You may one day be invited to join the board of trustees of a private foundation. You should feel honored to be selected, as you are in good company. Many leaders in philanthropic efforts work with private foundations to improve life in Sarasota, elsewhere in the United States, and all around the world.
Two features of private foundations distinguish the duties and responsibilities of their trustees from those of a public charity. One stems from the fact that a private foundation is generally formed by one donor or a small group of donors (perhaps a family group). Because of this, trustees are not generally selected because of their ability to give money to or raise money for the foundation, which is one largely unwritten area of expectation for trustees of a public charity. The other stems from the fact that there are a large number of private foundations operating away from the public eye, so the government imposes additional rules on these organizations to make sure that the management and expenditures are consistent with the organization’s charitable purposes.
Sarasota is supported by a large group of active, local private foundations that include (among many others) the William G. and Marie Selby Foundation, the Patterson Foundation, the Roberta Leventhal Sudakoff Foundation, and the Charles and Margery Barancik Foundation. The trustees of these foundations make grants to carry out the charitable purposes of these generous individuals, and in doing so, they both quietly and dramatically improve the overall quality of life in this area.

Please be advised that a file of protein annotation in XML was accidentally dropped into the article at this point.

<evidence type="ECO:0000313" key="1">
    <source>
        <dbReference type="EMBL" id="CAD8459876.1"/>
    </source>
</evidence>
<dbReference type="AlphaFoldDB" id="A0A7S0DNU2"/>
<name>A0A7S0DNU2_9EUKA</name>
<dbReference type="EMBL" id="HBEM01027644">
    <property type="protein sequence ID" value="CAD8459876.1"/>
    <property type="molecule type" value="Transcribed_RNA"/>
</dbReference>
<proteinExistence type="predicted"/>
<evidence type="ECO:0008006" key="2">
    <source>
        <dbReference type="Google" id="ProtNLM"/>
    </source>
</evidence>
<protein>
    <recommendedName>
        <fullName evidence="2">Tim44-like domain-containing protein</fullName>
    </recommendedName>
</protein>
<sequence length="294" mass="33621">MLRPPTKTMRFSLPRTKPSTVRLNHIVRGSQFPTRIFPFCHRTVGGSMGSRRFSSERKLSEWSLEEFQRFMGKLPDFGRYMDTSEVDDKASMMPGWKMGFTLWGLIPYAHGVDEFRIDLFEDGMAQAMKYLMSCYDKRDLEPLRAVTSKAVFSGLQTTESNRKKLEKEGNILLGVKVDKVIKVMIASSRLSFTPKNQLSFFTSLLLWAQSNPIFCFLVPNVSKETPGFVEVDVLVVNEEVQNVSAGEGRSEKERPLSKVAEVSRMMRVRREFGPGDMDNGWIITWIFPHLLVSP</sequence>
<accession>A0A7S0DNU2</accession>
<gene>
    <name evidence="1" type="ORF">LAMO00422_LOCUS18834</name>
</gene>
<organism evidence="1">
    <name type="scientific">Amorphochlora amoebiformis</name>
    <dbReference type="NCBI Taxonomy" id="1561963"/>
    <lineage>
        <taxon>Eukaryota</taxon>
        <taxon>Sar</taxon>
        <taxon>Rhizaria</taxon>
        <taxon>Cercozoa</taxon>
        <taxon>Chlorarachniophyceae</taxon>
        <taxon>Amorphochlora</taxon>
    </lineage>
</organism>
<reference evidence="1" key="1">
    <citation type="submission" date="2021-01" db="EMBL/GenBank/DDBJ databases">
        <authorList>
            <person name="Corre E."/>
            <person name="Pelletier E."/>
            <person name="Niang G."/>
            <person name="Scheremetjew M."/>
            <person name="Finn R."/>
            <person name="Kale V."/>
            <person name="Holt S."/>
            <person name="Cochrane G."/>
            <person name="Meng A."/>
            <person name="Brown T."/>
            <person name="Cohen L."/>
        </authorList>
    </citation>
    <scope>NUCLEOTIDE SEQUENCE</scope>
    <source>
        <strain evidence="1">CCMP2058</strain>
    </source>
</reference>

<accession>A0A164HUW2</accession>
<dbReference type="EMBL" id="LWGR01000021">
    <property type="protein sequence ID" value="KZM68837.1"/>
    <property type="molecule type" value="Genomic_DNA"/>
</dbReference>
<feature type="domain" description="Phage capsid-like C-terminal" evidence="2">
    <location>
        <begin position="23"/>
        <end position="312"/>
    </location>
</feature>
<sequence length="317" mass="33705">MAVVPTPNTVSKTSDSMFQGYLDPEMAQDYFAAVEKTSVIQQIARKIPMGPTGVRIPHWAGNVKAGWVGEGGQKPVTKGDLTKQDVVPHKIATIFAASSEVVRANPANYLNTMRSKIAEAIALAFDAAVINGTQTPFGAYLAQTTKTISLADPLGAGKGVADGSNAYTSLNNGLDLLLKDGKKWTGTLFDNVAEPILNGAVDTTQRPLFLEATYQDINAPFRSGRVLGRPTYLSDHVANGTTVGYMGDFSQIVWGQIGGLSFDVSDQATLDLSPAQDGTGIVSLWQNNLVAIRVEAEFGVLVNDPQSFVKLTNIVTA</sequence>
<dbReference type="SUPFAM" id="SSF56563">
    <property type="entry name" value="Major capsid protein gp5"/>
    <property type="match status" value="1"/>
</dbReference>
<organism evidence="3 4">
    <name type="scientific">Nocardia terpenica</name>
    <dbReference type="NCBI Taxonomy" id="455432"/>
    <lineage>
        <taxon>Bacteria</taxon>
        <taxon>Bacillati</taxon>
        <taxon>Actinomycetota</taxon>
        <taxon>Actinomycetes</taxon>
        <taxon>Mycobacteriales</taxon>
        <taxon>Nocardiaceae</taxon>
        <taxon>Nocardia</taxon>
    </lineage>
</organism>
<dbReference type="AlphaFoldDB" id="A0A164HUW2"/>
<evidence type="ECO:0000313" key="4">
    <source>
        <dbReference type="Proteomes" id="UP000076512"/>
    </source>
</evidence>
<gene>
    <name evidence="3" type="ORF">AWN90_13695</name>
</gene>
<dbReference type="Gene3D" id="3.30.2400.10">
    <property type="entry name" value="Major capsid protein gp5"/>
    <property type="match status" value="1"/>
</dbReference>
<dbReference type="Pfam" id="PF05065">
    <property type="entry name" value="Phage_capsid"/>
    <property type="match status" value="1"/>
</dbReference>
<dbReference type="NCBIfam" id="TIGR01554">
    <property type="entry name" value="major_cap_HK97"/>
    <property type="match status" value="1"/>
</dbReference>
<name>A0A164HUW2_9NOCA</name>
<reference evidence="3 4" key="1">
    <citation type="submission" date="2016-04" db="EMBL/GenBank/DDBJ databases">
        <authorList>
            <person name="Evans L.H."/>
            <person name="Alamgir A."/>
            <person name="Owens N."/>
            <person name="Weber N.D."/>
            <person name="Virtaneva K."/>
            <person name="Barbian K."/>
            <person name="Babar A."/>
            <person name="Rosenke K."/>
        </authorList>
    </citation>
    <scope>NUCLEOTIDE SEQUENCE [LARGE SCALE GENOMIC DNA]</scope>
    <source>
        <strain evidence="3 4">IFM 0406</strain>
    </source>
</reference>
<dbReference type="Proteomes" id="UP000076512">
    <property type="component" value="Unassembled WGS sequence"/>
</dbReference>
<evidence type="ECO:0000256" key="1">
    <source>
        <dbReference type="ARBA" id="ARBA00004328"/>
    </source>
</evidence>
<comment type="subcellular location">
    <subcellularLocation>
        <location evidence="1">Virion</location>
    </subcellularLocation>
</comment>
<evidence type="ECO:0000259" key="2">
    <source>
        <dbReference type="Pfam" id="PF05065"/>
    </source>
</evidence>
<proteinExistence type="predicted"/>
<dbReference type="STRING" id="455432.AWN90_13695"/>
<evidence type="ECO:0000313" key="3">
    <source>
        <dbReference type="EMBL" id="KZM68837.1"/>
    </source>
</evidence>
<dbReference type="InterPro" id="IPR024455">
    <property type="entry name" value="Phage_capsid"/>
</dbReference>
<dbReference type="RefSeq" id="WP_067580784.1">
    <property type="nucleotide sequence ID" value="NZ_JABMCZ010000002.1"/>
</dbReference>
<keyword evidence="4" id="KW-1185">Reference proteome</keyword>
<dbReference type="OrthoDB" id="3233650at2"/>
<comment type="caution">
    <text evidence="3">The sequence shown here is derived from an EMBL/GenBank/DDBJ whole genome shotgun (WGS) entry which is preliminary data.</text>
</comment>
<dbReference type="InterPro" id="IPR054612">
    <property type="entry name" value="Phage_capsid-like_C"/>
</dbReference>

Whether the private foundation you are invited to lead is local, national, or international, it is essential for you to be an informed and engaged board member from the very beginning. General duties of a board of trustees include the employment of the foundation’s executive director, the stewardship of the foundation’s assets, and the granting of funds to carry out the mission of the foundation. Most local private foundations are non-operating foundations, which means that the grants are made to other charitable organizations and, in some cases, for scholarships. The responsibility for careful oversight of all of these activities rests with the board of trustees.
As trustee of a private foundation, you are generally expected to:
- Understand how the private foundation was formed and how it operates.
- Understand its mission statement and the intention and scope of its charitable activities.
- Focus your activities as trustee on carrying out these charitable purposes and avoiding those that are not in furtherance of these purposes.
- Understand how the organization operates, including its staffing, its grant-making, its internal policies and procedures, its compliance with any requirements for filings at the state and federal level, its insurance coverage for officers and employees, and its reliance on outside professionals such as financial advisors, tax and external auditors, and legal advisors.
- Adhere to the duties and responsibilities of a trustee under the foundation’s governing documents, as well as state and federal law (explained in further detail below).
- Review in advance all financial information presented to trustees and inquire if any appears incomplete or erroneous.
- Be watchful with regard to any suggested or actual financial relationship between the foundation and any persons or businesses associated with it.
The principal sources of guidance regarding your duties and responsibilities as a trustee are three: (1) the operating documents establishing and governing the private foundation, (2) the state laws applicable to the private foundation, and (3) the federal laws imposed on all private foundations.